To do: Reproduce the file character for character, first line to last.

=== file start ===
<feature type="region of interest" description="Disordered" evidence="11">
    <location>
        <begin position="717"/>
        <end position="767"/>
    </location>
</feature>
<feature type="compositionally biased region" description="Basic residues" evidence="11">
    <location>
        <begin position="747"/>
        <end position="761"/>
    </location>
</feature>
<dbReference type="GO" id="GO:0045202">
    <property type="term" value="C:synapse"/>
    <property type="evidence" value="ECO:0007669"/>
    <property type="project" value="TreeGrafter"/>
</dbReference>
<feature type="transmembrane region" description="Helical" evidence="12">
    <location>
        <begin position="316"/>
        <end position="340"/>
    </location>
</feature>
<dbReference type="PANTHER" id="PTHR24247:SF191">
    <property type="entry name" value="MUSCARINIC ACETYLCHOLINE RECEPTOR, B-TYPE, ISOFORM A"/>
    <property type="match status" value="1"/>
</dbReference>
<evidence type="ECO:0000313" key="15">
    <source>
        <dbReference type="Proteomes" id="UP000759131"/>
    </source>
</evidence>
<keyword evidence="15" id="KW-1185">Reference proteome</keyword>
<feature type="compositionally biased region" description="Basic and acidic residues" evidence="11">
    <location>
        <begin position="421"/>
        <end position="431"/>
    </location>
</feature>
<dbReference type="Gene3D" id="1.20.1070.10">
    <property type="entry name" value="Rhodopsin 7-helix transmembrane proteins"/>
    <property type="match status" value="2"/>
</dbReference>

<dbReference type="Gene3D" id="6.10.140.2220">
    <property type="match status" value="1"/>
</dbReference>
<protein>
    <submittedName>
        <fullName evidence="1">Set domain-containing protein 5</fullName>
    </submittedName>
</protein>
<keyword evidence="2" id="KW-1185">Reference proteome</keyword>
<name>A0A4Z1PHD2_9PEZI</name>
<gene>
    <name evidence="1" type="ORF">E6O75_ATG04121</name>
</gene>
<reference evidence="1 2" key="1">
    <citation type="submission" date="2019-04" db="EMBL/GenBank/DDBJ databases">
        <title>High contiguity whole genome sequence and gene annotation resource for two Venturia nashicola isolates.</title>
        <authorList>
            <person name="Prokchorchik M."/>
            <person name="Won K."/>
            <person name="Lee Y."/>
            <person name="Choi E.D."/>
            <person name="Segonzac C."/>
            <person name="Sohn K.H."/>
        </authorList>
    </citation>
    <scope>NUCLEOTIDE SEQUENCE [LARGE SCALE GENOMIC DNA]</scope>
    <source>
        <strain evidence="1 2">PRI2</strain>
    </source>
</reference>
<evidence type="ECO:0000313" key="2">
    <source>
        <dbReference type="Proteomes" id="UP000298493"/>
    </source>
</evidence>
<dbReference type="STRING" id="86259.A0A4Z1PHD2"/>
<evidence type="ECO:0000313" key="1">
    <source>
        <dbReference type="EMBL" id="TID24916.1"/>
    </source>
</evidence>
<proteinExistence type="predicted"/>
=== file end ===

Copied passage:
<feature type="region of interest" description="Disordered" evidence="11">
    <location>
        <begin position="717"/>
        <end position="767"/>
    </location>
</feature>
<feature type="compositionally biased region" description="Basic residues" evidence="11">
    <location>
        <begin position="747"/>
        <end position="761"/>
    </location>
</feature>
<dbReference type="GO" id="GO:0045202">
    <property type="term" value="C:synapse"/>
    <property type="evidence" value="ECO:0007669"/>
    <property type="project" value="TreeGrafter"/>
</dbReference>
<feature type="transmembrane region" description="Helical" evidence="12">
    <location>
        <begin position="316"/>
        <end position="340"/>
    </location>
</feature>
<dbReference type="PANTHER" id="PTHR24247:SF191">
    <property type="entry name" value="MUSCARINIC ACETYLCHOLINE RECEPTOR, B-TYPE, ISOFORM A"/>
    <property type="match status" value="1"/>
</dbReference>
<evidence type="ECO:0000313" key="15">
    <source>
        <dbReference type="Proteomes" id="UP000759131"/>
    </source>
</evidence>
<keyword evidence="15" id="KW-1185">Reference proteome</keyword>
<feature type="compositionally biased region" description="Basic and acidic residues" evidence="11">
    <location>
        <begin position="421"/>
        <end position="431"/>
    </location>
</feature>
<dbReference type="Gene3D" id="1.20.1070.10">
    <property type="entry name" value="Rhodopsin 7-helix transmembrane proteins"/>
    <property type="match status" value="2"/>
</dbReference>

<dbReference type="Gene3D" id="6.10.140.2220">
    <property type="match status" value="1"/>
</dbReference>
<protein>
    <submittedName>
        <fullName evidence="1">Set domain-containing protein 5</fullName>
    </submittedName>
</protein>
<keyword evidence="2" id="KW-1185">Reference proteome</keyword>
<name>A0A4Z1PHD2_9PEZI</name>
<gene>
    <name evidence="1" type="ORF">E6O75_ATG04121</name>
</gene>
<reference evidence="1 2" key="1">
    <citation type="submission" date="2019-04" db="EMBL/GenBank/DDBJ databases">
        <title>High contiguity whole genome sequence and gene annotation resource for two Venturia nashicola isolates.</title>
        <authorList>
            <person name="Prokchorchik M."/>
            <person name="Won K."/>
            <person name="Lee Y."/>
            <person name="Choi E.D."/>
            <person name="Segonzac C."/>
            <person name="Sohn K.H."/>
        </authorList>
    </citation>
    <scope>NUCLEOTIDE SEQUENCE [LARGE SCALE GENOMIC DNA]</scope>
    <source>
        <strain evidence="1 2">PRI2</strain>
    </source>
</reference>
<evidence type="ECO:0000313" key="2">
    <source>
        <dbReference type="Proteomes" id="UP000298493"/>
    </source>
</evidence>
<dbReference type="STRING" id="86259.A0A4Z1PHD2"/>
<evidence type="ECO:0000313" key="1">
    <source>
        <dbReference type="EMBL" id="TID24916.1"/>
    </source>
</evidence>
<proteinExistence type="predicted"/>